Warriors have desired to protect themselves in battle since the advent of weapon in the stone age. The nature of this protection has evolved both with weapons technology and metallurgy. In the ancient world the cost of metal limited the ability to armor soldiers. Bronze was very expensive to produce. Iron was much less expensive, but required more advanced technology to use for weapons and armor. This development permitted the creation of larger armies as iron weapons could be produced much more cheaply. The fall of Rome (5th century AD) took place along with a general decline of technology in the West. As a result, the use of armor was limited in the early medieval era. Not only had technology declined, but the cost of armor limited the size of armies that medieval monarchs and nobles could amass. The armor used in the early medieval era was chain mail. This consisting of thousands of interlocking metal worked painstakingly by hand to form a shirt, coif, or to a lesser extent leggings. The "mild" or soft steel produced with medieval technology meant that each ring had to be riveted. This was necessary to keep the rings from spreading and opening under the weight of the piece. This mail was worn with a padded garment called an "aketon," or "gambeson." The knight would also be equipped with a shield. This was normally leather-covered wood. Metal shields would be both expensive and heavy. Knights were also equipped with iron and then steel helmets. As medieval weapons technology developed, chain mail became less effective. Here the principal development was the English longbow and the crossbow. Such matters are not just of interest to military historians. English kings using yeomen cheaply armed with long bows to defeat heavily armored French knights. The important of the yeoman class played a role in the rise of democracy in England. The answer to the long bow and crossbow was plate armor. This became possible with the advance of technology. This was not only hugely expensive, but significantly restricted mobility. Plate armor has become a symbol of medieval Europe, but in fact only appeared in the late-medieval period (late 13th/early 14th century). At first plate armor was only used in limited areas to protect vital areas such as the chest and shoulders. Only at the very rend of the medieval era did full body plate armor appear (early 15th century). This was the proverbial "knight in shining armor". It was hugely expensive. It was often combined with chain mail to protecting vital areas that could not be easily covered with plate armor (the groin and underarms). With such armor the shield became redundant. The era of plate armor was a short one. Shortly after full plate armor appeared so did gunpowder weapons. And once an effective gunpowder weapon was developed which could penetrate plate armor (16th century), the heavily armored knight rapidly disappeared. It was very expensive to field armored knight and their mobility was limited. A lightly armored soldier with a gunpowder weapon was relatively inexpensive to field and could be quickly trained. The whole nature of combat and warfare rapidly changed. And it meant the end of the medieval era because armies were no longer formed primarily from a small aristocratic class. Plate armor did not immediately disappear, but continued to be worn for ceremonial purposes. Such "ceremonial" could be very ornate and decorative.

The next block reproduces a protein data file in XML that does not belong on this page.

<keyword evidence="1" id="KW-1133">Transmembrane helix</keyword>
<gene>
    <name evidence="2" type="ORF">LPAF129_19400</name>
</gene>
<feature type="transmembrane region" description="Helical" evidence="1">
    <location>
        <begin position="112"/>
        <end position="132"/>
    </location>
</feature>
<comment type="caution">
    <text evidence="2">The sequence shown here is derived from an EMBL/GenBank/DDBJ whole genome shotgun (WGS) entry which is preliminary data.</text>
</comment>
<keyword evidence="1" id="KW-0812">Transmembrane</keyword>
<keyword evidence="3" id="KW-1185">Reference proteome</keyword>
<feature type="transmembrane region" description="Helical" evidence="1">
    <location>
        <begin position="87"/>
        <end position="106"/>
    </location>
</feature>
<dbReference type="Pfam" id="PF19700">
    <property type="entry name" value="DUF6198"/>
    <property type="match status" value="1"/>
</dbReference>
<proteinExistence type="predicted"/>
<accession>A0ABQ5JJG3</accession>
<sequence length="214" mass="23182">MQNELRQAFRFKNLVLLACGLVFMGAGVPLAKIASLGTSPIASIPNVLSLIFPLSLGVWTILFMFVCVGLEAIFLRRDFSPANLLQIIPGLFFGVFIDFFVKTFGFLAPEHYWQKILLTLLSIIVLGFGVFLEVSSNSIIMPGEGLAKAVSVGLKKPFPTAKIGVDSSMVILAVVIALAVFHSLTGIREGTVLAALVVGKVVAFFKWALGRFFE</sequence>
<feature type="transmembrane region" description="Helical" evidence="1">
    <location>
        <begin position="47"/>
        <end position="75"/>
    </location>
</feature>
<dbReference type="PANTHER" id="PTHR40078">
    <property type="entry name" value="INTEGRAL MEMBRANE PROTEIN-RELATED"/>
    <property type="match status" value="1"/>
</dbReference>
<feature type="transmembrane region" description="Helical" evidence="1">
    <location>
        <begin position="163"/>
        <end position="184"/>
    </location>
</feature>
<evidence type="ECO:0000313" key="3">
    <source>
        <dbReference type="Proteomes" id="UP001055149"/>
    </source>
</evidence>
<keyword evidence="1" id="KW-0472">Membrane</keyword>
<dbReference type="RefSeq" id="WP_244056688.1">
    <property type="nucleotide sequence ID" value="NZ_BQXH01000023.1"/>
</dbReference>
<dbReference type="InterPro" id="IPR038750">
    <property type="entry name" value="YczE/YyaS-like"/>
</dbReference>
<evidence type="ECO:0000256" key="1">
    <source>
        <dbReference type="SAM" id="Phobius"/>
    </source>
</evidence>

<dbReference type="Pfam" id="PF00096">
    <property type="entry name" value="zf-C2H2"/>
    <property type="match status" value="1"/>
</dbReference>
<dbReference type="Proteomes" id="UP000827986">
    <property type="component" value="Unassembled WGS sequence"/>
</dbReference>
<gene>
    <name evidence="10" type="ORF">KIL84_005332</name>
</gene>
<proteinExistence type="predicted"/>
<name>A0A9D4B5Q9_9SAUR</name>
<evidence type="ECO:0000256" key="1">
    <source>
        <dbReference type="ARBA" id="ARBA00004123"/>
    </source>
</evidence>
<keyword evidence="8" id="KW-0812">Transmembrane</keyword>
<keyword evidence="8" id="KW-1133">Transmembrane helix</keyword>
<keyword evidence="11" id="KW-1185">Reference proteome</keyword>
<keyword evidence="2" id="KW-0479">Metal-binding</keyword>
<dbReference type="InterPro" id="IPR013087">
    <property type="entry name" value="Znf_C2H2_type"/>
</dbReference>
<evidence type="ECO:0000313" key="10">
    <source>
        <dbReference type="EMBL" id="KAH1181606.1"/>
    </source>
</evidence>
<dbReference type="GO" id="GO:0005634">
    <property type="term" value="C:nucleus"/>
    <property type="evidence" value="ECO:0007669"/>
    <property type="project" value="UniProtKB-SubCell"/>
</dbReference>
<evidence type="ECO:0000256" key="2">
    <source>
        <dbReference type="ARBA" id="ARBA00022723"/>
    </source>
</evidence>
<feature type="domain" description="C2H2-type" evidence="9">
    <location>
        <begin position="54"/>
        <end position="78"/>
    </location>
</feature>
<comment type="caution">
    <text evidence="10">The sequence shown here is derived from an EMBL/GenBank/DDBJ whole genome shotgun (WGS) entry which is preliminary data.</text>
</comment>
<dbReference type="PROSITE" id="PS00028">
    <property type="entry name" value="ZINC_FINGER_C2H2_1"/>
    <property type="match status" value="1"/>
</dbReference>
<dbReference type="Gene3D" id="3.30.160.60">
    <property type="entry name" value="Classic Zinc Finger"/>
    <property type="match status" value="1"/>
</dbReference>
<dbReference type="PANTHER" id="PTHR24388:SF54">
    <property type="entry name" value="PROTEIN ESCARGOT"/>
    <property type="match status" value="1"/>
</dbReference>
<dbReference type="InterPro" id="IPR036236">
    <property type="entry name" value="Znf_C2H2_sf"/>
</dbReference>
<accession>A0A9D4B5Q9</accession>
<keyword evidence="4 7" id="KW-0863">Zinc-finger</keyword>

Fighting Trends